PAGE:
YTD: 21 children killed from heatstroke in hot cars


Twitter: @Ellie_Romano 

RHODE ISLAND (WLNE) – More than 20 children have died from heatstroke in a hot car nationwide in 2019. 

Children are more susceptible to heatstroke because their little bodies heat up 3-5 times faster than an adult’s.

Southern New England is currently undergoing an excessive heat warning, so parents need to keep an eye on their children, especially in the car. 

“Parents don’t realize how quickly a car can heat up,” said Dina Burstein with Hasboro Children’s Hospital. 

It only takes 10 minutes for your car to heat up 20 degrees. 

Heatstroke begins when the core body temperature reaches about 104 degrees. A core body temperature of about 107 degrees is lethal.

“Even if you leave the windows cracked, that doesn’t really help,” said Burstein.

According to the non-profit Safe Kids Worldwide, the majority of hot car deaths involving children are accidents, caused by the caretaker forgetting the child is in the car. 

“For some reason, the routine will have changed,” explained Burstein. “Let’s say mom usually drops the child off at daycare, but for some reason, dad is doing it today, and he’s not used to it– it’s not a part of his routine, so he forgets.”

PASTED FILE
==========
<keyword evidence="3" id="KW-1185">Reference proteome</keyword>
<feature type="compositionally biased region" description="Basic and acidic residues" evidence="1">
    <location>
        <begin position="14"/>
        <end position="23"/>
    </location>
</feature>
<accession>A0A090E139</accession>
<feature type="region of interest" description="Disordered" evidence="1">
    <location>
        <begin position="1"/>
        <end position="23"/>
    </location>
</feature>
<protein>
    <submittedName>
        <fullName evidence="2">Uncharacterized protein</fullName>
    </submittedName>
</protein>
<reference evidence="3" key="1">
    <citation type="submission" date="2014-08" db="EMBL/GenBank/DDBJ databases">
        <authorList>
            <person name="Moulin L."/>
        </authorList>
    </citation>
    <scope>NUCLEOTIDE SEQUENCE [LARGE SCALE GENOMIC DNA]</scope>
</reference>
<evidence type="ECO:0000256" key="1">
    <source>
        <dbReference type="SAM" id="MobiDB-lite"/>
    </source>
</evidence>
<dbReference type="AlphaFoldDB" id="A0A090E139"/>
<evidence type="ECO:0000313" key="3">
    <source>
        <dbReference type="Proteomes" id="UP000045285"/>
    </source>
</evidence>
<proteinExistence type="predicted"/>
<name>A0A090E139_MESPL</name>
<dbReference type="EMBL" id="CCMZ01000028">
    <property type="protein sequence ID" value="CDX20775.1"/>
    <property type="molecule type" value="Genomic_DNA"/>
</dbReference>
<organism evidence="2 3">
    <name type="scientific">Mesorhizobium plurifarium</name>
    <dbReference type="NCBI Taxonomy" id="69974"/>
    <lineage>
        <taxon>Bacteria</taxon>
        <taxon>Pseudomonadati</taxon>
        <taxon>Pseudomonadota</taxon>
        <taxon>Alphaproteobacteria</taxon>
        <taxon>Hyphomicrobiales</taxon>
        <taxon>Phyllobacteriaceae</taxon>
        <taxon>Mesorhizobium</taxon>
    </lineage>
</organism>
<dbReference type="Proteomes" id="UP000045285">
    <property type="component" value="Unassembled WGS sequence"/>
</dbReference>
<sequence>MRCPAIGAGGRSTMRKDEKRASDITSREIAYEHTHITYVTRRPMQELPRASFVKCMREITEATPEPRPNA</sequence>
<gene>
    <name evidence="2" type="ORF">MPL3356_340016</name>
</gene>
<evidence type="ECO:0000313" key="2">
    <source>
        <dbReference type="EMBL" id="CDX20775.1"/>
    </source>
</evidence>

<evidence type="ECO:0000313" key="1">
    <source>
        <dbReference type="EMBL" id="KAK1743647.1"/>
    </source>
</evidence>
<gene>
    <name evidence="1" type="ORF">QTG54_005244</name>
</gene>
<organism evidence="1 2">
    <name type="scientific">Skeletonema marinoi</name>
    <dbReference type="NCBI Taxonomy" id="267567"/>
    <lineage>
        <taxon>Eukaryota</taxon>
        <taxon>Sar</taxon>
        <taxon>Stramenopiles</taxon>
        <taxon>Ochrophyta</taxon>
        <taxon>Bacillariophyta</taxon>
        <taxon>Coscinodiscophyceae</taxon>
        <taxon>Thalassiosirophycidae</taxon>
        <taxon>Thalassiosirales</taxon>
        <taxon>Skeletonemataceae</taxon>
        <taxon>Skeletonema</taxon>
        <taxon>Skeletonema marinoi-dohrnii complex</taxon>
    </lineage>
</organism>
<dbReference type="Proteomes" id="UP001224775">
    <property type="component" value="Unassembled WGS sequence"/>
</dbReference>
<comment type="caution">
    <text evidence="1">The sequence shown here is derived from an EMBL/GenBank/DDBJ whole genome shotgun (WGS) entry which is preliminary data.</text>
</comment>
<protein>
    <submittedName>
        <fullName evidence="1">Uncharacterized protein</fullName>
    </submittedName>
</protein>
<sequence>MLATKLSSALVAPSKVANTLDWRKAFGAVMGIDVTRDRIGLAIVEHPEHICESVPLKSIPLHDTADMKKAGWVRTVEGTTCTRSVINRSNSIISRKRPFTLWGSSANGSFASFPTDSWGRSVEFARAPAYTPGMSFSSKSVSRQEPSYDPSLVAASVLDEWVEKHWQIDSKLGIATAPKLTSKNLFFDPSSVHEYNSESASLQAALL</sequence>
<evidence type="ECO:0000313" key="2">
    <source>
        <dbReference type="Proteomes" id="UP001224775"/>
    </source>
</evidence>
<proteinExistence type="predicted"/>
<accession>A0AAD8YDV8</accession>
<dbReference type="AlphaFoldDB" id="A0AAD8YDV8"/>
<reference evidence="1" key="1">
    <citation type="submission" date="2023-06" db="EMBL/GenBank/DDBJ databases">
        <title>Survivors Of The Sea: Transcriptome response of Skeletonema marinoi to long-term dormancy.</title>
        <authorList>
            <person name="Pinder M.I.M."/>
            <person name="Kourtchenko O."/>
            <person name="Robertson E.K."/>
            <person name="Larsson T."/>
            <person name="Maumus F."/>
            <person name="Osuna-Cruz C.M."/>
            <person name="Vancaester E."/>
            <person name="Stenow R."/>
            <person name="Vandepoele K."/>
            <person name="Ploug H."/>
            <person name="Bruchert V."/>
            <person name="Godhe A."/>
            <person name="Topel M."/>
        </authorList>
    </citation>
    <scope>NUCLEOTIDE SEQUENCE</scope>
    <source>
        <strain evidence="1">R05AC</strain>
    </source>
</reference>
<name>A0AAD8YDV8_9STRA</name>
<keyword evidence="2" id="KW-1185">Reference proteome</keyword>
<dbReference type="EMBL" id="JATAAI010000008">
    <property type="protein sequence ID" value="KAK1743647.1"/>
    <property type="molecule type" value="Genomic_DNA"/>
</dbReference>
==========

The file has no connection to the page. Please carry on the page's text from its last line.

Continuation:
The U.S. Department of Transportation recommends setting reminders for yourself so you don’t forget baby is on board.  

“Leave your purse or cell phone in the back with the child, so then you have to go into the back to get that back out,” said Burstein.

In 2018, 52 children died of heatstroke in hot cars. So far in 2019, 21 juvenile deaths have been recorded. 

“If you see something, you should do something,” said Burstein. She recommended calling 9-1-1 if you ever see a child left in the car. 

In Rhode Island, if you leave a child 7-years-old or younger in the car alone, police can issue you a verbal warning. 

©WLNE-TV/ABC6 2019